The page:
Karlen et al. (1997) defined the following soil quality indicators: organic matter, infiltration, aggregation, pH, microbial biomass, N forms, density, horizon depth, conductivity, salinity and nutrients. Satkunas et al. (2001) and Ridgway (2002) highlighted the ecological importance of soil quality as a geoindicator. Ball et al. (1997) analyzed the quality of the soil structure under the impacts of agriculture, which contributes to soil compaction, and evaluated the management of soil. Carter et al. (1997) reviewed examples of functions attributed to the soil that are used to evaluate its quality, and they concluded that soil quality is related to various ecosystem functions performed by soil. MacEwan (1997) discussed the pedological aspects of soil quality that could function as geoindicators, such as roots and voids, aggregate stability and color.

Akker and Schjønning (2004) defined soil compaction as a “density increase of unsaturated soils”. Compared with the soil surface, which tends to change under compaction by weather or agricultural preparations, the subsurface horizons tend to increase in density. Thus, subsoil compaction is harmful to soil functions, including its role as habitat for fauna and flora. Johnson (2010) suggested indicators for the conceptualization and applicability of soil quality. Although the author focused on the fixation and enrichment of nitrogen as well as the chemistry and biology of soil, certain patterns of soil quality cannot be applied in all cases.

The Serra do Cipó National Park (SCNP) is one of the most frequently visited national parks in the southeastern region of Brazil and a natural protected area, and the Farofa Waterfall is its main touristic attraction (ICMBIO, 2009, 2010). The main trail that provides access to the waterfall is classified as linear and approximately 8 km long, and it occurs in a fluvial plain geomorphological compartment and the Brazilian savannah biome (ICMBIO, 2009). The predominant lithology around the trail consists of quartzite and metadiamictites (Silva et al., 2007; Schaefer et al., 2008). The high visitation appears to have a negative influence on the abiotic characteristics of the park, such as erosion, floating zone formation, vegetation loss, and soil compaction. Other natural protected areas in other regions of the world have similar problems (Ball et al., 1997; Deluca et al., 1998; Kutiel et al., 1999; Jordan, 2000; Priskin, 2003), suggesting that studies should focus on improving the monitoring and management of touristic attractions, such as the Farofa Waterfall trail.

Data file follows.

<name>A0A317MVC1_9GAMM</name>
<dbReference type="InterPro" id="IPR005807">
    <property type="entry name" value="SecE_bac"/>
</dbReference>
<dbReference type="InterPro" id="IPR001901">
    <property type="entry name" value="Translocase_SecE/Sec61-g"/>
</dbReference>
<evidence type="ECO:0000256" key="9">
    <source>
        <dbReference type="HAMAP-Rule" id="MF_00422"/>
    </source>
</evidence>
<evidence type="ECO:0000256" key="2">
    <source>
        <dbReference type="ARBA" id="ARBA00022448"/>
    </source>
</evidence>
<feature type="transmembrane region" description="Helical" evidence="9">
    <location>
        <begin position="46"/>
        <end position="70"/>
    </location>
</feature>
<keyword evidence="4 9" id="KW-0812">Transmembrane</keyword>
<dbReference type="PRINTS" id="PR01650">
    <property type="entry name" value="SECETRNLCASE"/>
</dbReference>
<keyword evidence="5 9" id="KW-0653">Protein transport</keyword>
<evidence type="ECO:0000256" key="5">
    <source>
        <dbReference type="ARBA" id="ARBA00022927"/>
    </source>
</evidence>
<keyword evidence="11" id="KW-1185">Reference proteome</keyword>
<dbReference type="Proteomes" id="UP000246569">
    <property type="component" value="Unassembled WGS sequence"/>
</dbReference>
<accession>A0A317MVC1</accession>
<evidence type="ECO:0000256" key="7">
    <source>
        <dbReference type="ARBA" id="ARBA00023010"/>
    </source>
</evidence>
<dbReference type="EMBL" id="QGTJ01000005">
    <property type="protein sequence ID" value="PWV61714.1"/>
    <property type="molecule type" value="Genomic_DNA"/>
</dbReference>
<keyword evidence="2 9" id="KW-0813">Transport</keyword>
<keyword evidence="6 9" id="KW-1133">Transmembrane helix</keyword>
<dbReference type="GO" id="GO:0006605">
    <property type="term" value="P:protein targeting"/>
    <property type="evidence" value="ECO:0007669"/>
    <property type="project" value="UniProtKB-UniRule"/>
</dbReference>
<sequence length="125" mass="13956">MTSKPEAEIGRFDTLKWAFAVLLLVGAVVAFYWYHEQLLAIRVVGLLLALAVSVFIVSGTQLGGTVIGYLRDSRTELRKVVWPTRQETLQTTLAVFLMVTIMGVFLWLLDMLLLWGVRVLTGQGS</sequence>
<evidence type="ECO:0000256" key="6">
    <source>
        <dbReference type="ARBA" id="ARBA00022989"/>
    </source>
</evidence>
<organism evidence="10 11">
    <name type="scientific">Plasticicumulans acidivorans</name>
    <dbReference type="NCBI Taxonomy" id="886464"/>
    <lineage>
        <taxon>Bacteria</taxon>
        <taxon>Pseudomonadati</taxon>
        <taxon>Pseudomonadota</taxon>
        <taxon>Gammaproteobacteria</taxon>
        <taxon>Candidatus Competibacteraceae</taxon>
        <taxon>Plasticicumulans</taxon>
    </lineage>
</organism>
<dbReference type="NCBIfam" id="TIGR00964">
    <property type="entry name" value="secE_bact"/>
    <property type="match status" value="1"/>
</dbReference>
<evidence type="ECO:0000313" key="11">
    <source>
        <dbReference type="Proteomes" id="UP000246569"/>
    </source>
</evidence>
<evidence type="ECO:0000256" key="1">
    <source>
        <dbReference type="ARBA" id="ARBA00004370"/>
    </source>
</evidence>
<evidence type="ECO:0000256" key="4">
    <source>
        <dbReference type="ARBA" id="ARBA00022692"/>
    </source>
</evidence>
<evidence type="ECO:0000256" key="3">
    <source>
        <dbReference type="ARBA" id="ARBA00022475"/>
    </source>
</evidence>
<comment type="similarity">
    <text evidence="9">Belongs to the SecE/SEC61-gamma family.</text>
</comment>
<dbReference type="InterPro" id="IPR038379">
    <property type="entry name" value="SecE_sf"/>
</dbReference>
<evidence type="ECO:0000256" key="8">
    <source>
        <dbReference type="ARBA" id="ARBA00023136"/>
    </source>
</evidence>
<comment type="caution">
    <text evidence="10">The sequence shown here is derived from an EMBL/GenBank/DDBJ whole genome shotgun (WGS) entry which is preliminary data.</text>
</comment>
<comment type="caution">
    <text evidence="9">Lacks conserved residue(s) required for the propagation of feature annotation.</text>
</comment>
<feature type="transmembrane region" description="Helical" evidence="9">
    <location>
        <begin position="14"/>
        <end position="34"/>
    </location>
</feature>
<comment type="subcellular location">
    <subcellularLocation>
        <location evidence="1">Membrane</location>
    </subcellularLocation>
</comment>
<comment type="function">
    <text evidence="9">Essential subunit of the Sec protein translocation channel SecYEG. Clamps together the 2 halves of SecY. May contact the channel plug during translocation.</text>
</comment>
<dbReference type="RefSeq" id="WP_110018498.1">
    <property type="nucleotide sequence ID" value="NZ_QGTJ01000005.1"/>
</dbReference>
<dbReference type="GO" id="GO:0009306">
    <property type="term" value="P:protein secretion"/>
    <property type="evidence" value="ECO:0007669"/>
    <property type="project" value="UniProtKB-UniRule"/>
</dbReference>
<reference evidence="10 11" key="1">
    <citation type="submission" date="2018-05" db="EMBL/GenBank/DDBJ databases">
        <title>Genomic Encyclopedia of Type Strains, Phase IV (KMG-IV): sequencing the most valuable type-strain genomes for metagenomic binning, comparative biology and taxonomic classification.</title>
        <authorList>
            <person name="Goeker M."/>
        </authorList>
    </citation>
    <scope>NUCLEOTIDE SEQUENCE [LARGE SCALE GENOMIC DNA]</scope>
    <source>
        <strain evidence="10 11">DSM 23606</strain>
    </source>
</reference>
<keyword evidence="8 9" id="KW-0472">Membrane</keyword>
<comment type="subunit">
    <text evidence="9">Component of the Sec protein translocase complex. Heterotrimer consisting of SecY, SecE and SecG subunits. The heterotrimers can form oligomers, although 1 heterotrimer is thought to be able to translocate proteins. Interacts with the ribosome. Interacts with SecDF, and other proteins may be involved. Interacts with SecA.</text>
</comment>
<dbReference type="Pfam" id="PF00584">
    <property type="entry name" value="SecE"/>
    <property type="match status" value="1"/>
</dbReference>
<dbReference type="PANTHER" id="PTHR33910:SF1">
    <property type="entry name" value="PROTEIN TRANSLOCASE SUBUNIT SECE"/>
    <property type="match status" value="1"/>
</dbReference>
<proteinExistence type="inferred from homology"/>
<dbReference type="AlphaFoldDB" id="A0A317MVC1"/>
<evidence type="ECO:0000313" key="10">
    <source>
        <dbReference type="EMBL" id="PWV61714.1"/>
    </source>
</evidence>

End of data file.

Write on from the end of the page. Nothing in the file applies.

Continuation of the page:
The importance of the trail for geotourism is related to the visitors' understanding of the beauty of the relief, rocks, minerals and sediments as well as the influence of geological and geomorphological processes as pedogenic factors. Hose (1995) stated that geotourism is “the provision of interpretive and service facilities to enable tourists to acquire knowledge and understanding of the geology and geomorphology of a site (including its contribution to the development of the Earth sciences) beyond the level of mere aesthetic appreciation”. Compared with the conservationist concept of soils for productivity (erosion), the importance of “pedoconservation” using Sharples (1995) concept of geoconservation (“the conservation of geodiversity for its intrinsic, ecological and (geo)heritage values”) is “because the crucial role of soils for human survival, pedodiversity preservation merits special attention, perhaps more than other natural resources (Ibáñez and Bockheim, 2013).

2. Materials and methods

This work was performed in the Mascates stream valley in the mid-western region of the SCNP, which is located in Jaboticatubas, Minas Gerais State, Brazil (Fig. 1). The field work was developed to recognize the trail, identify the relevant points of degradation and select the location of the trenches.

Source: Nascimento (2017).

Figure 1 Study area location and access map; in detail soil thematic chart of Farofa’s trail and sampling points. 

Twelve trenches were opened, including 6 in the trailbed and another 6 in the margins of the main trail. Macroscopic morphological characterizations of the pedological profiles were performed via the collection of disturbed and undisturbed soil samples (Santos et al., 2013). The disturbed samples were air dried and then used to determine the grain size distribution (EMBRAPA, 2011), and certain aggregates were separated to determine the porosity using the liquid nitrogen adsorption method N2BET (Brunauer et al., 1938; Gregg and Sing, 1982). Undisturbed soil samples were prepared as impregnated thin sections and analyzed via optical microscopy, with a focus on the microporosity, according to criteria of Brewer (1964, 1976) and Bullock et al. (1985a, 1985b).